PowerShell Plans Unveiled After .NET 7 Hiccup
The PowerShell dev team unveiled its 2022 plans, including a move to the upcoming .NET 7, a project that has been delayed by some issues.
"We will continue to align with new .NET releases which means moving to .NET 7," said Steve Lee, principal software engineer manager, in a March 4 blog post. "We continue to work closely with the .NET team to align our releases, however we found some issues in .NET 7 preview 1 so we couldn't ship PowerShell 7.3 preview 2 with .NET 7. As early adopters of .NET 7, we expect to hit issues on occasion with the intent to get them resolved before we consider a release candidate."
PowerShell 7.2 shipped last November with .NET 6 as a long-term support (LTS) release (supported for three years), and v7.3 is expected to hit general availability toward year's end as a stable release that's supported for one year.
As the team progresses toward v7.3, Lee outlined more than a dozen areas of focused investment ranging from "local SessionConfiguration support" to "more Windows ARM64 support" to "OpenSSH for Windows."
Regarding that latter item, he said: "Our team continues to support the Windows port of OpenSSH. We continue to publish experimental beta releases on GitHub to get user feedback prior to updating the OpenSSH shipped in Windows. Expect new releases on GitHub to be MSI packages instead of zip packages making them easier to install and update. We'll continue to fix bugs as well as add new parity features to the Windows port. There's some other exciting work happening with SSH that we aren't quite ready to discuss yet."
The latest of those experimental beta releases includes several security fixes:
- For non en-us OS, enforce authorized keys for admin users are read from $env:programdata\ssh\administrators_authorized_keys (#1757)
- Ensure only admin users have access to modify the registry entries like DefaultShell (#1754)
Use $env:programdata\ssh\ssh_config only if it has correct file permissions (non-admin users shouldn't have write permissions)
Here are some other highlights from the planning post:
- PowerShell Gallery: The team is exploring future architectural changes for the seven-year-old gallery, whose usage growth has surpassed expectations.
- PowerShell 7 in Windows: The team is exploring a cmdlet-based installation approach for PowerShell 7 on Windows after considering and then rejecting a complicated bootstrapper approach to the thorny installation problem. It's difficult because PowerShell 7 can't be shipped within Windows itself because of size constraints and support lifecycle differences between Windows and .NET. More details are expected soon in a Request for Comments (RFC).
- Making it easier to find out what's new in PowerShell: the team is eyeing a
Get-WhatsNew cmdlet to help users find out what's new in PowerShell to supplement the team's outreach via Twitter and blog posts. More details coming soon in an RFC.
- More Windows ARM64 support: In response to a customer/partner request, the team will replace the zip package installation scheme with a Windows ARM64 MSI installation package to serve the growing number of users, which will require additional work to make it compatible with Microsoft Update.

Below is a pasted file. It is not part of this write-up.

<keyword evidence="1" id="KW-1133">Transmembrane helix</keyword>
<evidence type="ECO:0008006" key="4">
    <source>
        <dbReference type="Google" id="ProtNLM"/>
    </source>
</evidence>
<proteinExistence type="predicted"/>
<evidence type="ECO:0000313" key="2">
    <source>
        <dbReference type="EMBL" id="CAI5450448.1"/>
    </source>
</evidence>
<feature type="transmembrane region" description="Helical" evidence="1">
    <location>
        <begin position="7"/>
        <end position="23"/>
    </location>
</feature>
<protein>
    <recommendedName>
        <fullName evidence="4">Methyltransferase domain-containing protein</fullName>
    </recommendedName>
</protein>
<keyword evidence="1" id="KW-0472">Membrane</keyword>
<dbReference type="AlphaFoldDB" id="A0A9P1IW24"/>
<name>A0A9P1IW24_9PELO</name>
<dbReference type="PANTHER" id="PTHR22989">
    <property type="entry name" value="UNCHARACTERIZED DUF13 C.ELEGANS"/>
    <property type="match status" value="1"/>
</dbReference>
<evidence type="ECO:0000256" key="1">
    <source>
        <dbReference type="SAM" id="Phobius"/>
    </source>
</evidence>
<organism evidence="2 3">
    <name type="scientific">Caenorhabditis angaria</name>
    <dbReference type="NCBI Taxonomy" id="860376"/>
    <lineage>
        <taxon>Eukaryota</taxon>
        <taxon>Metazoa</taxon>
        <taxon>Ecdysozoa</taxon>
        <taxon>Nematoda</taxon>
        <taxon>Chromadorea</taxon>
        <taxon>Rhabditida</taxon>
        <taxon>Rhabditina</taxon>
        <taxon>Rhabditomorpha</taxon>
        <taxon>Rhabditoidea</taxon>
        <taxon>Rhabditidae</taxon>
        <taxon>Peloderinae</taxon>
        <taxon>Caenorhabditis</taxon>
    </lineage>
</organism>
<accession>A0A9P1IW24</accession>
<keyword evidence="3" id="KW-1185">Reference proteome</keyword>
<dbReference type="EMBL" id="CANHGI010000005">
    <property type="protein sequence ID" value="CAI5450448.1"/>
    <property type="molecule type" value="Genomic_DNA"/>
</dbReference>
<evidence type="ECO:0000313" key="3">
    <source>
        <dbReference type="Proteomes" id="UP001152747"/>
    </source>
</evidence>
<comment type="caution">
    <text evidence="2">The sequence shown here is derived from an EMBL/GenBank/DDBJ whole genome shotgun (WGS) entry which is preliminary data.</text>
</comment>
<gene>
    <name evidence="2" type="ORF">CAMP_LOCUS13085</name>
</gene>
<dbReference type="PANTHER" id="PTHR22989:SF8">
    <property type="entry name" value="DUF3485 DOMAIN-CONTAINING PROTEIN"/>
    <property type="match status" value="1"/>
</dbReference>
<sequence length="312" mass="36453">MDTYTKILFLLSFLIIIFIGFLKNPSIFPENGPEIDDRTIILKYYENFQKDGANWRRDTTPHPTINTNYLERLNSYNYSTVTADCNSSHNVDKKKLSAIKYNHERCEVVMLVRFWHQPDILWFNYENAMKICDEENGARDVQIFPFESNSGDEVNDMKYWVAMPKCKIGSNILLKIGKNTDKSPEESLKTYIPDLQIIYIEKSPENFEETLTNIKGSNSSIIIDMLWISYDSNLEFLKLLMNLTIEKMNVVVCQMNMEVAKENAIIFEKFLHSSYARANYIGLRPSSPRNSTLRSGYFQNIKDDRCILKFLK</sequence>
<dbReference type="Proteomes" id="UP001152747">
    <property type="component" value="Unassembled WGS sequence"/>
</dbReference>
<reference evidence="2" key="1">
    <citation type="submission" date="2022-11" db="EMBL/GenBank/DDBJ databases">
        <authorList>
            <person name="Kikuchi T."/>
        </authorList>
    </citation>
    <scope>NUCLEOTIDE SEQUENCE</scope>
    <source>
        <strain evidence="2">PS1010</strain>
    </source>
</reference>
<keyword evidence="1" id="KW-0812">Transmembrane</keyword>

- Module isolation: The team is wrestling with the complicated problem of dependency conflicts that are arising with increased usage because .NET only allows one version of an assembly to be loaded at a time. That means a newer assembly version needed by a module won't be loaded if an older version of the assembly was already loaded. There's a workaround, but it's "still quite complicated" so the team is working on some improvements in PowerShell 7 to make it easier, supplemented with sample code.
- PowerShell VSCode extension: Significant threading changes have improved performance and reliability of the tool, and the team plans to continue to fix bugs and focus on moving the preview release to a stable release.
- Crescendo 1.0: This is expected to hit GA soon following the release of a Crescendo 1.0 Release Candidate last December.
PowerShellGet 3.0: Work on this complete rewrite of PowerShellGet focuses on a few key areas:
- Simplify code base making it easier to enhance and fix bugs (which includes moving aware from dependency on PackageManagement)
- Address long standing usability issues that would have been breaking changes from v2
- Maintain compatibility for existing scripts written expecting v2
Other details are provided about: predictive IntelliSense; local
SessionConfiguration support; additional Azure Mariner support; custom
ConnectionInfo; AMSI and WDAC enhancements; macOS Notarization support; and more.
"As you can see, we have lots of work on our plate," Lee said. "Our plans are not set in stone and we'll adjust them as new compliance or customer/partner requirements come in. Finally, thanks to the amazing community! Your feedback and contributions are greatly appreciated and results in a better product for everyone."
David Ramel is an editor and writer for Converge360.